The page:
First published in Financial Planning
This is not a test. In the midst of unprecedented upheaval caused by the coronavirus pandemic, the time to noodle around “getting innovation right” or having a “functioning technology strategy” is over.
Yet for those who spent the time, hired the right people, shifted their spending and put up with the pain of change, this is the time to shine. Your clients can now connect via video chat, remotely sign documents and easily get answers to their mounting questions.
But don’t expect many thanks: for years now they’ve come to expect it of your firm because you were smart enough to think ahead, invest the money and deliver on those expectations.
For those who didn’t make the shift, this is going to be a painful wake-up call. You should be prepared to address additional frustration that your clients are going through.
Anyone who’s used DocuSign — or any e-signature solution — knows that it’s possible to both dazzle and simplify a client with surprising ease. However, many wealth firms have still not adopted it. Why? We’ve seen many reasons, including info security, compliance concerns, document storage questions, custodial limitations, general resistance to change or tech investment.
But in a time of social distancing when your prospects won’t or can’t come to you for a physical signature, this may be a deal breaker and an unnecessary frustration point for long-standing clients.
Digital client portals
Where do your clients go when they want information, to raise a concern or review the impact of the market on their financial plan? Do you really expect them to call you, set up a meeting and come into the office to talk? Even before COVID-19 broke out, your clients expected more. With many great solutions on the market to provide a secure, elegant and educational client portals, it’s inexcusable that many firms still lack this.
This is an especially critical time for your older and (at least perceived to be) lower-tech-adopting clients who should be avoiding non-essential contact. There have been numerous research studies, articles and news reports that show this demographic is increasingly adopting digital technology.
A research report by Scorpio Partnership for the CFA Institute in 2017 showed that advisors across the board significantly underappreciated their client’s expectation for better digital tools. The report also showed that nearly 40% of all wealth clients over the age of 55 considered the strength and breadth of a digital client offering was one of the core values of their wealth management experience.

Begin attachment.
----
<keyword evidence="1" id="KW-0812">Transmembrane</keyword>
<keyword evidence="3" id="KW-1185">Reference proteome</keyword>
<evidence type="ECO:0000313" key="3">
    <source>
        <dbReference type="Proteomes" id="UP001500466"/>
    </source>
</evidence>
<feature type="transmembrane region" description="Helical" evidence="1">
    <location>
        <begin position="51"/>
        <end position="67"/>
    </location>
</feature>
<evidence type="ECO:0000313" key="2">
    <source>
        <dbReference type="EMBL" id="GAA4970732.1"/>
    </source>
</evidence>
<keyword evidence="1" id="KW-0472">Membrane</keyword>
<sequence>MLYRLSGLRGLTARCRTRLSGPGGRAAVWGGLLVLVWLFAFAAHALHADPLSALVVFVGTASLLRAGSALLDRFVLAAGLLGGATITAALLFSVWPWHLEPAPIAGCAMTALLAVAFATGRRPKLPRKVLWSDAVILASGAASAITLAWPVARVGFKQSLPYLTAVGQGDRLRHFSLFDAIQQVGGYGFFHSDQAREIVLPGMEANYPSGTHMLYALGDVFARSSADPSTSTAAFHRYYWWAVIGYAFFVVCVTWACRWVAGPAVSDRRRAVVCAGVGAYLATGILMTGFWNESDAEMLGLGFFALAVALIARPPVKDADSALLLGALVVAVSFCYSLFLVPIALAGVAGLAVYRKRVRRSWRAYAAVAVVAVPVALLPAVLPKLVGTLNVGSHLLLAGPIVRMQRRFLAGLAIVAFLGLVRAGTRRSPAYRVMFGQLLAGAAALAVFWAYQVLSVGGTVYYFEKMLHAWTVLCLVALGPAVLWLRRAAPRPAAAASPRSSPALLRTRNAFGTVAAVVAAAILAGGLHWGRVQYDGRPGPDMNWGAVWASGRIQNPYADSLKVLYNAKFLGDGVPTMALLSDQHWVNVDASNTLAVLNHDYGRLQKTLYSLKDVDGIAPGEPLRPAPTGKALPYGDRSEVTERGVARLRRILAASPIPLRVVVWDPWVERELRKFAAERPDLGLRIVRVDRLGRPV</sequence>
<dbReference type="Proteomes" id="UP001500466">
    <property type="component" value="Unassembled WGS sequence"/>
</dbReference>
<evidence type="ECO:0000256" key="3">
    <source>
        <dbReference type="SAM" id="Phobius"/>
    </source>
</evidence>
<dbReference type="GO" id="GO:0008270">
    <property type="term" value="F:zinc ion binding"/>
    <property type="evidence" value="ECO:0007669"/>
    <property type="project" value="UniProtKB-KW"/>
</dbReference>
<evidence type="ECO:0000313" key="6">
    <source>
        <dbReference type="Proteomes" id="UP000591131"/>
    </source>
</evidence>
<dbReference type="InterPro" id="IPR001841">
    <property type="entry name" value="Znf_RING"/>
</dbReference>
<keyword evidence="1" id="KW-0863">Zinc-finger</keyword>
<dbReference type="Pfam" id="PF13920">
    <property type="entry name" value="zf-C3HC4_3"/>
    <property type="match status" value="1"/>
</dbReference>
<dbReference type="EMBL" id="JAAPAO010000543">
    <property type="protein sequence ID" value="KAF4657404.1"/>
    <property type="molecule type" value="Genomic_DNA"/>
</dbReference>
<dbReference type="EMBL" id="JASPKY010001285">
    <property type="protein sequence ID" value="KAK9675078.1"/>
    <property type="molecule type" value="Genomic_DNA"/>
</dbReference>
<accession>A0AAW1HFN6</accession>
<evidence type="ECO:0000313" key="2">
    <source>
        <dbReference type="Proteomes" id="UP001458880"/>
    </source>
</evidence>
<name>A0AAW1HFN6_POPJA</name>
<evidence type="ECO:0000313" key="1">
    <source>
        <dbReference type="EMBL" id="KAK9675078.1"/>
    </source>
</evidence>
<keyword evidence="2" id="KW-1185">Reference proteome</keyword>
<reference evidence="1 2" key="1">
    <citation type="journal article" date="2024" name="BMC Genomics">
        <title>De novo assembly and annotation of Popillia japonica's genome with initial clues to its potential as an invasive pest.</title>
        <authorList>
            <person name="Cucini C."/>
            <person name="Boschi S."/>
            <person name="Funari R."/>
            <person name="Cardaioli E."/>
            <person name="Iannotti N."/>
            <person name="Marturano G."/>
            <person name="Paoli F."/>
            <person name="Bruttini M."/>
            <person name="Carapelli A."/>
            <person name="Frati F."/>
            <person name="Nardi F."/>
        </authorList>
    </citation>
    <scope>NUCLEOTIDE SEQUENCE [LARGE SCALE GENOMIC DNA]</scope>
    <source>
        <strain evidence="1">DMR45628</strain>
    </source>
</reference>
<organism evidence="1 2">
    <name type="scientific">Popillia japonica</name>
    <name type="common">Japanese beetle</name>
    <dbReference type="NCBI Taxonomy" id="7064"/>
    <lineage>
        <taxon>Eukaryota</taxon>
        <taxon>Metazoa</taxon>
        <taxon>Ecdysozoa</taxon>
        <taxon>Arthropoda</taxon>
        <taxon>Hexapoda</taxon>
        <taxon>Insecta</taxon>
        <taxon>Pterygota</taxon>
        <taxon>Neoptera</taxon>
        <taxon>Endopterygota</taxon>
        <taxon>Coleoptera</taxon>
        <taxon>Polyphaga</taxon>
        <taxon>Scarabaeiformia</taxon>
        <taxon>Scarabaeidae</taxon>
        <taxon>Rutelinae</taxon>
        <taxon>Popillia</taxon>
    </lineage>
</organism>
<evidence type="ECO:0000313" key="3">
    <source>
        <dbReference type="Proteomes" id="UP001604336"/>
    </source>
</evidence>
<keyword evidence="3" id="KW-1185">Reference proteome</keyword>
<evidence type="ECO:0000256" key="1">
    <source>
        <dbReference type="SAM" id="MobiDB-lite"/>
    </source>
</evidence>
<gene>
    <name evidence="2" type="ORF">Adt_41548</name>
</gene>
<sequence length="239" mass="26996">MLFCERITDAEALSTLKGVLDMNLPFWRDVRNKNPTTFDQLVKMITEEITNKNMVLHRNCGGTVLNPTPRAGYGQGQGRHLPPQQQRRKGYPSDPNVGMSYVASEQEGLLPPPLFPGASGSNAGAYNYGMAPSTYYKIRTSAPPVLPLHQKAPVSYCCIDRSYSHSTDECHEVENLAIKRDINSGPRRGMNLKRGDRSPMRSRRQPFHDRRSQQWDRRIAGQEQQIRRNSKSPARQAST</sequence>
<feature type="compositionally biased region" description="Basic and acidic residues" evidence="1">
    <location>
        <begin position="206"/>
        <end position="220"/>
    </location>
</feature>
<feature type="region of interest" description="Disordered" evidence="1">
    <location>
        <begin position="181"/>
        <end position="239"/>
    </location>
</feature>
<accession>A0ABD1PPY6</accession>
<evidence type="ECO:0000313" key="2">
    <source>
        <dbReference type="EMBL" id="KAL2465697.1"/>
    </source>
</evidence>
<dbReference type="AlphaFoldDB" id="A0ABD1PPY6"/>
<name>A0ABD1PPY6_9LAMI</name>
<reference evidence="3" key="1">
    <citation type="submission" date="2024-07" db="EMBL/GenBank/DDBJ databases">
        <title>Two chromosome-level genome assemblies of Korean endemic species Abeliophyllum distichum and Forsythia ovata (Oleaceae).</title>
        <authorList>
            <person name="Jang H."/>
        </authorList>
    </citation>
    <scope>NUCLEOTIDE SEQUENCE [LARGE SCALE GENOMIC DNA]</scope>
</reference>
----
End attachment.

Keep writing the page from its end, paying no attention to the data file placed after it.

Better performance reporting
We’ve seen many clients forego upgrading their performance reporting ability over the last decade. There are some amazing solutions on the market today that provide tremendous flexibility in reporting periods, aggregated external assets, integrated financial planning data and even SRI/ESG exposures.
Any advisor still using legacy tools to update concerned clients will be in trouble and will likely be spending far more time compiling the answers than proactively reaching out to their clients with data and insights.
Wealth transition planning
The recent crisis illustrates how important wealth-transition strategies are for clients. According to recent data, patients over 70 have a significantly higher rate of mortality than younger individuals.
For those advisors who have not spent time working on wealth transition strategies with their clients and dependents, this could be a disruptive and chaotic time as families and dependents of these clients may not have the right plans and directives in place.
For firms that have been through their innovation process, this will be a great time to showcase their abilities to prospective clients that will be frustrated with their tech-lagging provider.
Sadly, if you didn’t upgrade your tech over the last 10 years, the next few months will be challenging.
The technology hole we see in many firms, both large and small, creates a “haves vs. have-nots” scenario — one that puts tremendous pressure on laggards. While we expect those firms lacking the right tools to struggle, we also would expect that some may be able to make quick moves in the near-term to reverse the trend.
One of the brighter sides to this scenario is that there are far better tools, vendors and insights available today for firms that are starting to wake up.